Tuesday, February 13, 2018

The Telegraph and Argus has a more detailed account of what the Duchess of Cornwall will be doing in Haworth on Friday:
Camilla, wife of Prince Charles, will tour the Brontë Parsonage Museum and travel by steam train on the Keighley and Worth Valley Line (KWVR).
During her mid-afternoon visit to the railway, Her Royal Highness will visit the locomotive maintenance facility in Haworth and meet a new generation of volunteers working on steam locomotive restorations. [...]
Also on Friday the Duchess of Cornwall will visit the Brontë Parsonage Museum, the place where the Brontë sisters lived and wrote famous novels like Jane Eyre, Wuthering Heights and The Tenant of Wildfell Hall.
This year marks the 90th anniversary of the museum in Haworth Parsonage, as well as the 200th anniversary of Emily Brontë’s birth.
During her visit, Her Royal Highness will be guided through the historic rooms of the parsonage by Principal Curator, Ann Dinsdale.
Her Royal Highness will have a close-up viewing of some of the ‘treasures’ relating to Emily Brontë in the museum library.
A spokesman said: “During 2017, over 10,000 visitors participated in Clare Twomey’s Wuthering Heights – A Manuscript project, which set out to create a new version of Emily Brontë’s long-lost manuscript by copying it out one line at a time.
“Her Royal Highness will also meet Clare Twomey before writing the last line of Wuthering Heights into the newly-created manuscript in the very house where Emily wrote the original.
“The visit will also involve a private reception where Her Royal Highness will meet museum staff and volunteers and local school children who recently took part in a creative writing competition organised by the museum.” (David Knights)
It's Valentine's Day tomorrow and the Brontës' works are among the recommendations on several sites. Travel Weekly (Australia) tells about British Airways' plans for the day, including a blunder (Jane Eyre among all those other writers!):
To celebrate Valentine’s Day, British Airways is adding a romantic touch to its inflight entertainment with the introduction of a new category – Love is in the Air.
Running until the end of February, the category plays host to a collection of films, TV shows and audio programmes, all with a romantic theme. [...]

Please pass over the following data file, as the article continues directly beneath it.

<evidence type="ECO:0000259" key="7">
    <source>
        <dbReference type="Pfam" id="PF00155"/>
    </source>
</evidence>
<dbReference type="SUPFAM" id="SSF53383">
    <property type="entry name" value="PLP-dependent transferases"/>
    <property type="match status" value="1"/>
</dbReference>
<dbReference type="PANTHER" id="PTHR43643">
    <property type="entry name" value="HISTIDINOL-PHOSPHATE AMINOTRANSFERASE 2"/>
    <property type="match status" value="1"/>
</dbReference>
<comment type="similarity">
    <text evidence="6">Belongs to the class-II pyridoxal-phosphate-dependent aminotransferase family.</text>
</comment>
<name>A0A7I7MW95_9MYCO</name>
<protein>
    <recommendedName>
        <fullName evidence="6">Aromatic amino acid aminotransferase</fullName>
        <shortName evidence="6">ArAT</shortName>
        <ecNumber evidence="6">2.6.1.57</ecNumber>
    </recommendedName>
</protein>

Finally, the Valentine’s Day range is complemented by poems and excerpts from the likes of William Shakespeare, Robert Burns, Charles Dickens, Jane Austen, Jane Eyre, Thomas Hardy, William Wordsworth, Jean-Jacques Rousseau and David Herbert Lawrence, while actor Michael Sheen reads: A Lover’s Gift from Him to Her.
International Falls Journal recommends books for people with a ' view of love and romance a bit more blighted', such as
Don’t forget Heathcliff and Catherine in "Wuthering Heights" by Emily Brontë for a classic messed up romance. (Diane Adams)
And bad fictional couples on The Aquinian:
Bad fictional couples. Ross and Rachel, Chuck and Blair, Danny and Sandy, Cathy and Heathcliff. Pretty much everybody can name a few they have a soft spot for but know deep down shouldn’t be together.
But why in this age of promoting healthy #relationshipgoals on Instagram we still fall for characters, both fictional and in real life, who are just straight up bad? (Angela Bosse)
La Verdad (Spain) discusses romantic novels and looks back to their origins:
En la novela decimonónica de corte romántico, y en su degeneración posterior -el género rosa-, las barreras que el amor derribaba eran las de la clase social y las de las diferencias económicas (la 'Jane Eyre' de Charlotte Brontë). (Iñaki Ezkerra) (Translation)
Signature shares '10 Quotes Illustrating the Power of the Dream Sequence', including:
Emily Brontë, Wuthering Heights, 1847
“Heaven did not seem to be my home; and I broke my heart with weeping to come back to earth; and the angels were so angry that they flung me out into the middle of the heath on the top of Wuthering Heights; where I woke sobbing for joy.” (Tom Blunt)
Roma Sette (Italy) features the work of Jean Rhys.
Il successo arrivò solo in tarda età col Grande mare dei sargassi (1966), che riprende il tema chiave dell’orfanità e dell’abbandono presente in Jane Eyre, capolavoro di Charlotte Brontë, collocandolo sullo sfondo dello schiavismo ottocentesco in Giamaica; ma non le diede soddisfazione, anzi parve esacerbare certe tensioni emotive senza farla uscire dal dorato isolamento nella campagna del Devon: una condizione conquistata con vera cocciutaggine che l’accompagnò sino al termine dei suoi giorni. (Eraldo Affinati) (Translation)
The Brontë Babe tells about her Brontë reading history.

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